Indian Diasporic Formations in Guyana: Reading <i>Coolie Woman: The Odyssey of Indenture</i>
This paper deals with Gaiutra Bahadur’s recently published non-fiction narrative, Coolie Woman: The Odyssey of Indenture (2013). As a sequel to the end of slavery in the 1830s, the system of indenture, though equally exploitative, served as the source of voluntary migrant labour to manage the plantation economies in far-flung British colonies. In reconstructing the traumatic experience of her great-grandmother as an indentured worker uprooted from her homeland in 1903, Bahadur has meticulously researched archival sources from which we can extrapolate the adaptive persistence of nearly 240,000 Indians who migrated to Guyana between 1838 and 1917 and became the vanguard of the Indian diaspora there.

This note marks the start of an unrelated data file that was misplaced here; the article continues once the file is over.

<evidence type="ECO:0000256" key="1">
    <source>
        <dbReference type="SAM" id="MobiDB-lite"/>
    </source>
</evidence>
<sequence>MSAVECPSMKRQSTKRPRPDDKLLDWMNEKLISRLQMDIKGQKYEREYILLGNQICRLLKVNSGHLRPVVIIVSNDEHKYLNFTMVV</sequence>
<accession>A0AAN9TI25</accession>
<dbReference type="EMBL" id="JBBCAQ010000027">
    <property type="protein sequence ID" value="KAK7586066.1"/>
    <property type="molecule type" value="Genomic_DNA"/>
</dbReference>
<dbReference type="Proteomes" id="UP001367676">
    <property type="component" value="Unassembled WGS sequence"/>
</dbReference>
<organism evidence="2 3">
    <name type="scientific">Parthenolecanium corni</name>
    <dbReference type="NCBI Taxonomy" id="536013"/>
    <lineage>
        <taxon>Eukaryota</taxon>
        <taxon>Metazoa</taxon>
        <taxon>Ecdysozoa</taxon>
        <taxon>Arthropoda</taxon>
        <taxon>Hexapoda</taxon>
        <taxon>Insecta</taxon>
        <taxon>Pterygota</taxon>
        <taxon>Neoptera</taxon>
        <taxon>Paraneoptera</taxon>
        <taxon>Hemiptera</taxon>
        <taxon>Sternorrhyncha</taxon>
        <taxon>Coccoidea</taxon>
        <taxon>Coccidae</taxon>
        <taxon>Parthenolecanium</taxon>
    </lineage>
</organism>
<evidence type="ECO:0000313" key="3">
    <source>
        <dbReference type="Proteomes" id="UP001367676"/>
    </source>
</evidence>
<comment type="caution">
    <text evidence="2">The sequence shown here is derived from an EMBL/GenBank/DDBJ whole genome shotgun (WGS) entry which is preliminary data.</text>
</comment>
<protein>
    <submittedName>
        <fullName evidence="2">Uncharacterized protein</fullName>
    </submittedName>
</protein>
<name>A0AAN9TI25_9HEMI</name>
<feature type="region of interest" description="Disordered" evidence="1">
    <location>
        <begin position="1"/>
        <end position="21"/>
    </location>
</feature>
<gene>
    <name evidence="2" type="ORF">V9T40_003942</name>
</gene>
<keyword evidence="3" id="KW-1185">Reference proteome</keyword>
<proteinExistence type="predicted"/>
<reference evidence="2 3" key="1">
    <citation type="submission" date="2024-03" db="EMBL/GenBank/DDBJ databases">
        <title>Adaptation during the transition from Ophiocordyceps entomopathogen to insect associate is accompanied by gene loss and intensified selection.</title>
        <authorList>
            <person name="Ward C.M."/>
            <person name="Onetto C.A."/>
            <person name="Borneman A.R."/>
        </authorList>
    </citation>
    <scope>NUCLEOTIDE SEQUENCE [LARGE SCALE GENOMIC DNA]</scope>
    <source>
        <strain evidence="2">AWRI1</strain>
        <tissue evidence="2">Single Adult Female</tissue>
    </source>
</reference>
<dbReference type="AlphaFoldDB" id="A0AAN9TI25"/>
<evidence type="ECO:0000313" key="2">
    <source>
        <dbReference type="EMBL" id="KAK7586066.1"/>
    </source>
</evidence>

We propose to discuss the key characteristics of diasporas as well as the typological criteria of existing diaspora models. For this paper we adopt the theoretical conceptualisation of Susan Koshy’s term “neo-diaspora” because it fits well with the Indian case in Guyana. The Indian relation to homeland and myths of return are much more affected by ambiguity and stress than the classical model of diaspora posits. We examine Bahadur’s empirical depiction and gendered articulations of the indentured Indian women, braving brutalities and, at the same time, recreating a cultural dynamic in the domestic sphere as well as shaping an incipient home in an alien regime. The paper will also probe the culturally reflexive data excavated by Bahadur to postulate that the Indian female immigrants, despite remaining fettered and embattled, contributed to family making and negotiated creolised change for cultural reproduction conducive to a distinct diasporic formation.
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